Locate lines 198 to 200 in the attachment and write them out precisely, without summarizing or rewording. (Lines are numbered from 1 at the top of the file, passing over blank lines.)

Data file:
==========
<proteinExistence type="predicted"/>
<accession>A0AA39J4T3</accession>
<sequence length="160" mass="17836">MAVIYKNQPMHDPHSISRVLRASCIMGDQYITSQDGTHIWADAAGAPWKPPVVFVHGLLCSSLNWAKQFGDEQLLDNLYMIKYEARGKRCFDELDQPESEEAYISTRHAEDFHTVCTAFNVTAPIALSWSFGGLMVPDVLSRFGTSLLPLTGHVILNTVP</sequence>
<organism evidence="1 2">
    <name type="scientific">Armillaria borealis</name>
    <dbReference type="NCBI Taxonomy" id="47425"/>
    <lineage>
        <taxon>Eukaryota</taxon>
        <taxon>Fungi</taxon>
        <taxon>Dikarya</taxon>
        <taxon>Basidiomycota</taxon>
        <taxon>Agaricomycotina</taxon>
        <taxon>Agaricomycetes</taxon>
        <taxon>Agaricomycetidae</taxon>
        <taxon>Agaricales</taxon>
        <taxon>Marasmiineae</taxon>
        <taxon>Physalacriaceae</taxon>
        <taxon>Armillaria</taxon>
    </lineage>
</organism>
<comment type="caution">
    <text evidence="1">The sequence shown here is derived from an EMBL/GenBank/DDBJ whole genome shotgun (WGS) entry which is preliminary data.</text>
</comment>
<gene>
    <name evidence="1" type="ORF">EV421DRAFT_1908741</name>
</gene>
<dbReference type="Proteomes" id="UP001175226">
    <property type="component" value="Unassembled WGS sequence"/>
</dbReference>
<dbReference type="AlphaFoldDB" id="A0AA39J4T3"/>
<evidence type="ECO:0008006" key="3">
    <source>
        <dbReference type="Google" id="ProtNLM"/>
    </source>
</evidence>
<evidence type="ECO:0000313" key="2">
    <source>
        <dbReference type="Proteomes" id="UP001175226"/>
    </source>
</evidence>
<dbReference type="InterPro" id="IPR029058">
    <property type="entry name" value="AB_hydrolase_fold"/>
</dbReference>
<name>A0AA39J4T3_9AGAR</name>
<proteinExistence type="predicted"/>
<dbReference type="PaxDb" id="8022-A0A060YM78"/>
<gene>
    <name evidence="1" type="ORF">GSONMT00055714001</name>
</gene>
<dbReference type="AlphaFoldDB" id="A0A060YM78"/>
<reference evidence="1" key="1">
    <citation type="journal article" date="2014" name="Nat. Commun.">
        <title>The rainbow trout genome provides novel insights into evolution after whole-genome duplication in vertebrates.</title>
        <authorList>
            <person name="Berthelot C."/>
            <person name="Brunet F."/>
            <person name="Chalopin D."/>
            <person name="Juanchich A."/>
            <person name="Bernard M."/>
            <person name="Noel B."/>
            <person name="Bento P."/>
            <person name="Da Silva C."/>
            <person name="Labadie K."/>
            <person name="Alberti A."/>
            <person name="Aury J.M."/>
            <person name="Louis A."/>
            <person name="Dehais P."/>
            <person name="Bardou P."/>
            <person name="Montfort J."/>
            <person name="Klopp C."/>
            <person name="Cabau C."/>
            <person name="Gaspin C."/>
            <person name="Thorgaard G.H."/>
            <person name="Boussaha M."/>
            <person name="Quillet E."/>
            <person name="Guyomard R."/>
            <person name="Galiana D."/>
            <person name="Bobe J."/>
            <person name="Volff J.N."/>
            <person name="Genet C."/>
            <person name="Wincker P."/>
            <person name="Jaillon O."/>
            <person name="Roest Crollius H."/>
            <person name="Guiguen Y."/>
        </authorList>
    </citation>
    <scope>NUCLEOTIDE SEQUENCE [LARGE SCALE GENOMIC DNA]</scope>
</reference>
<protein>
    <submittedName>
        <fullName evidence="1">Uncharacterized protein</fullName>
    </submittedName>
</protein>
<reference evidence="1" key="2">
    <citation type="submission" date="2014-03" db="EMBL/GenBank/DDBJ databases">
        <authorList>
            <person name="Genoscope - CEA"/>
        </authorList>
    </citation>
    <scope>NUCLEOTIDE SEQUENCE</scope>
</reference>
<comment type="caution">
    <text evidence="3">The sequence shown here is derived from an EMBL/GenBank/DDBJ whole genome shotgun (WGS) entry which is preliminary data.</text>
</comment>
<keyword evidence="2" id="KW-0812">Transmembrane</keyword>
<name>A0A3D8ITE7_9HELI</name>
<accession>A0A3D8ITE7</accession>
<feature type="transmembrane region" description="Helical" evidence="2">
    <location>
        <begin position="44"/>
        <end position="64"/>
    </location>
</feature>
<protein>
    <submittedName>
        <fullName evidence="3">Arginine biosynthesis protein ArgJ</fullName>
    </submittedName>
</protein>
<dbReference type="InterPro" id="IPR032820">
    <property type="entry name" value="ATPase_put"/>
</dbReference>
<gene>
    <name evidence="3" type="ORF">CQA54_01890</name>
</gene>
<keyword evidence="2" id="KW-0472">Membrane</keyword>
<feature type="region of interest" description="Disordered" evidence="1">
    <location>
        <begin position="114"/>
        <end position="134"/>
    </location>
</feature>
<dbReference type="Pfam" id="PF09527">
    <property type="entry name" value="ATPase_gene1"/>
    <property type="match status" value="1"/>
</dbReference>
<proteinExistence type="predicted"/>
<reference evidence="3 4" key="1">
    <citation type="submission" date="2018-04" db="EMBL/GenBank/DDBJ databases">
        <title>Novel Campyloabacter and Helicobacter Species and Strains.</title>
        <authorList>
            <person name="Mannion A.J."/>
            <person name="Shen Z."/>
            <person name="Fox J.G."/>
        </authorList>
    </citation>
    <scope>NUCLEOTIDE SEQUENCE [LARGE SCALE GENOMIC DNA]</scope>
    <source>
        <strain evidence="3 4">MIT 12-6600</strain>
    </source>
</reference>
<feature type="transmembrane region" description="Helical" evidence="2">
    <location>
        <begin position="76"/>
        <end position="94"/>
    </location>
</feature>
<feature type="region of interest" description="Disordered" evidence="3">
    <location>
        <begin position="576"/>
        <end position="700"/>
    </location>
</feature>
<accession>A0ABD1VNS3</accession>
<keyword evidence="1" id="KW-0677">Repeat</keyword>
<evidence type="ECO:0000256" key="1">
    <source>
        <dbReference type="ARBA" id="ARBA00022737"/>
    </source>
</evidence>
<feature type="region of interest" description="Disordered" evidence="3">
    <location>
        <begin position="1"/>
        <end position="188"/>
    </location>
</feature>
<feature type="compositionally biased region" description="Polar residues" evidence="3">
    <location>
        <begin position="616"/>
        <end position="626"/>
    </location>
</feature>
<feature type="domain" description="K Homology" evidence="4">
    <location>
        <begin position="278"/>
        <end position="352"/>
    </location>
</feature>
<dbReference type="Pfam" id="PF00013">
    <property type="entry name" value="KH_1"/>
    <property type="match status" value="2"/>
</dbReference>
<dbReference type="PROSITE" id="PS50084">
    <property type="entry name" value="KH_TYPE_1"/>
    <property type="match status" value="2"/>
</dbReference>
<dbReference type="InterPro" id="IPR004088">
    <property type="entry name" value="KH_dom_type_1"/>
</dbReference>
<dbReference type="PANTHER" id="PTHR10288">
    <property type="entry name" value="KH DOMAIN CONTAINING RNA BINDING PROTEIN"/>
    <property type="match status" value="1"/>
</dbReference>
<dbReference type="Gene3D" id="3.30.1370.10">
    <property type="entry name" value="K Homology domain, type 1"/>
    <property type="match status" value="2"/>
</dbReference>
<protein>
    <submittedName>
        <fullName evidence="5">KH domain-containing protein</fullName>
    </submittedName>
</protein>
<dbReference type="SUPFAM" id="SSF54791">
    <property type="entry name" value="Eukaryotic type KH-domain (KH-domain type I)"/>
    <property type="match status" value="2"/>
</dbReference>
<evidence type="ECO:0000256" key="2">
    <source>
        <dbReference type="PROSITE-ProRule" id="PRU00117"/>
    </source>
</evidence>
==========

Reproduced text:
</dbReference>
<dbReference type="PANTHER" id="PTHR10288">
    <property type="entry name" value="KH DOMAIN CONTAINING RNA BINDING PROTEIN"/>